Two more reasons to read Stephen King

A couple of weeks back, the website “Books Rock My World” published this piece giving five reasons why you should be reading the books of Stephen King. The article is excellent and you should read it. Go ahead, I’ll wait.

Okay, for those of you who didn’t get caught up or distracted by clicking around to other sites (because that’s totally a thing, especially with a great site like BRMW), welcome back! I’ve got two more reasons why you should be reading Stephen King, and then some recommendations on where to start.

  1. King is an excellent writer.
    Seriously, the man writes thousand page books that do not feel like they’re a thousand pages long. Don’t get me wrong, he has certainly written books that I don’t like either because of how they end or because of how the plot unfolds along the way (specifically, Under the DomeHearts in Atlantis, or really any of his short stories/Richard Bachman books). But I have yet to read a Stephen King book that I didn’t generate joy in the act of reading along the way.
  2. King wrestles with the same ideas Christians have to wrestle with.
    Of course, by writing books that wrestle with issues at all, King is engaging ideas that Christians engage. Still, there’s a uniquely theistic slant to King’s writing. The relationship between free will and Divine sovereignty, the question of the goodness of God in a world that seems to be evil, the prosperity of the wicked and the suffering of the just, etc etc etc. King’s basically got it all in books that are a delight to read (see point 1 above). If you’re interested in further reflection on the topic, you can read more/better stuff about King’s theological world by Ross Douthat here.

(That said, of course King’s books can be violent, crude, erotic, etc etc etc. Consider yourself disclaimed.)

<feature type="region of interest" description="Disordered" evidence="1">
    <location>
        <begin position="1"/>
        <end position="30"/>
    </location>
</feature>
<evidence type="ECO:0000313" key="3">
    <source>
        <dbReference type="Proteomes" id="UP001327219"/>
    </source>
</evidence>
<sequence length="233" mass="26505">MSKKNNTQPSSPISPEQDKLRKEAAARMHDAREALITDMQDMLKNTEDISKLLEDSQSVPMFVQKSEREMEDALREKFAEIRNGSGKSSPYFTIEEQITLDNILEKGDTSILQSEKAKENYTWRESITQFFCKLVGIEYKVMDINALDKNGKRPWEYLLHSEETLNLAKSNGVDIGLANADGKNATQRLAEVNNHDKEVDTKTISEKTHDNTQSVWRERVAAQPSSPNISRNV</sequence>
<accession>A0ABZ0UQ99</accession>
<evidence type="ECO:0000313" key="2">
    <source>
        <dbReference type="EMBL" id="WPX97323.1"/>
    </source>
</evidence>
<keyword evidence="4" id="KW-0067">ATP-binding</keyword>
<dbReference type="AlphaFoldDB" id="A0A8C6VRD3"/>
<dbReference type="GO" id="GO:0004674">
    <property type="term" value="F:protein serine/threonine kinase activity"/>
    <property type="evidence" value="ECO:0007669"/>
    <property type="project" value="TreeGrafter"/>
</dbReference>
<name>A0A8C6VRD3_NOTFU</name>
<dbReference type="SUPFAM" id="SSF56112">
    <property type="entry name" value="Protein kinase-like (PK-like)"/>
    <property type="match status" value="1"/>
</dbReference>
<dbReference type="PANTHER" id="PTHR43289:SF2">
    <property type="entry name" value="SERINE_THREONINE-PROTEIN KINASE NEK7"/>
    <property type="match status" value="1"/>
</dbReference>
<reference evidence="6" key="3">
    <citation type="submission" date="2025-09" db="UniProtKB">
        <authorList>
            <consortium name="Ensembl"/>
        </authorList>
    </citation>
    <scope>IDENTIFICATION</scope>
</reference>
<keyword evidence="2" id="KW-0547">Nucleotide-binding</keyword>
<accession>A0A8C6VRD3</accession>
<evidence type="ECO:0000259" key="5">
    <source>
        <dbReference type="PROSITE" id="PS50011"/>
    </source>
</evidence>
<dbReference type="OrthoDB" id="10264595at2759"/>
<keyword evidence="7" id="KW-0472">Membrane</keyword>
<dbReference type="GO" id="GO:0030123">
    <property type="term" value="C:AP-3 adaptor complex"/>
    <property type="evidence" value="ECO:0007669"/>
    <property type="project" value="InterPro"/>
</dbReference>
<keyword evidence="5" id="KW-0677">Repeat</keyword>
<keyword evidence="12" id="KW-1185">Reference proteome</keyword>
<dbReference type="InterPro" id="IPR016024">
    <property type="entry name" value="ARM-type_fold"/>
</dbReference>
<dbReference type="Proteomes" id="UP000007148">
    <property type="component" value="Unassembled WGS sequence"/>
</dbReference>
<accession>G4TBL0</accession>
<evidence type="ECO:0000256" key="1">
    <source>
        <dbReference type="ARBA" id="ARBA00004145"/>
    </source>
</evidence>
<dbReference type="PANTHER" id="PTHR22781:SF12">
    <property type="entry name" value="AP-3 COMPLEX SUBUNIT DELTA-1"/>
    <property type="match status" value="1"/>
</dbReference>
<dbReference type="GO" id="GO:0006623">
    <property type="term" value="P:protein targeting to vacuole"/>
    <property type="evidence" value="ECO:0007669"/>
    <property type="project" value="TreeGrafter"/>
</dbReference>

Source: Wikimedia Commons
Assuming that these two brief points have sold you on King as a writer and that you’re now ready to dive into his books, where should you start? Glad you asked! Here are the first six Stephen King books you should read:
  1. On Writing. I know, I know, I’ve been talking up King as a great novelist and the first place I send you is to a work of non-fiction. The reason is simple: it’s his best book to date. It is an engaging biography that manages to teach about writing along the way. It is hands down the most popular book I’ve ever assigned in class, and is a book which should be read by every book lover (to say nothing of every aspiring writer).
  2. The Stand. If we had to destroy all Stephen King books but one, this is the one that we should save. It is King’s one-volume masterpiece that I will cheerfully argue is the equal in substance and quality of any 20th century American work of fiction.
  3. The Eyes of the Dragon. In this book, King wanders into YA/Fantasy territory and tells a decent story on his way out.
  4. Salem’s Lot. This book is King’s take on the vampire story, and a good sampling of what his writing was like prior to the car accident which in some ways neatly divides his writing career into two clearly distinguishable parts. (For more on that, read On Writing!)
  5. The Talisman. The book is about a child, but it was certainly not written for a child. It is nevertheless an excellent work of fantasy that you simply cannot skip. Also, after reading the Talisman you get to read Black House, which is even better, but which is a sequel and so requires reading The Talisman first. (The audio book of Black House is especially excellent.)
  6. Either Needful Things or Duma Key. The former is King’s take on human selfishness; while the latter discusses the importance of art in life–and the dangers that accompany great art. And yes, that is my way of getting a seventh book into a list that I said would only include six. (Heck, technically this list includes eight books if you were paying attention.)

On the other hand, I’d encourage you to avoid diving into the Dark Tower books until you’ve gotten a few other King texts under your belt. They are interesting and they do tie a lot of his works together, but they can also be kind of cryptic if you’re not already familiar with King’s world and writing style.

So, hopefully I’ve convinced you to go forth and read some Stephen King. He’s the world’s best-selling novelist for a reason, and I hope you enjoy his books as much as I have.

Dr. Coyle Neal is co-host of the City of Man Podcast and an Assistant Professor of Political Science at Southwest Baptist University in Bolivar, MO, where he regularly terrifies his students. 

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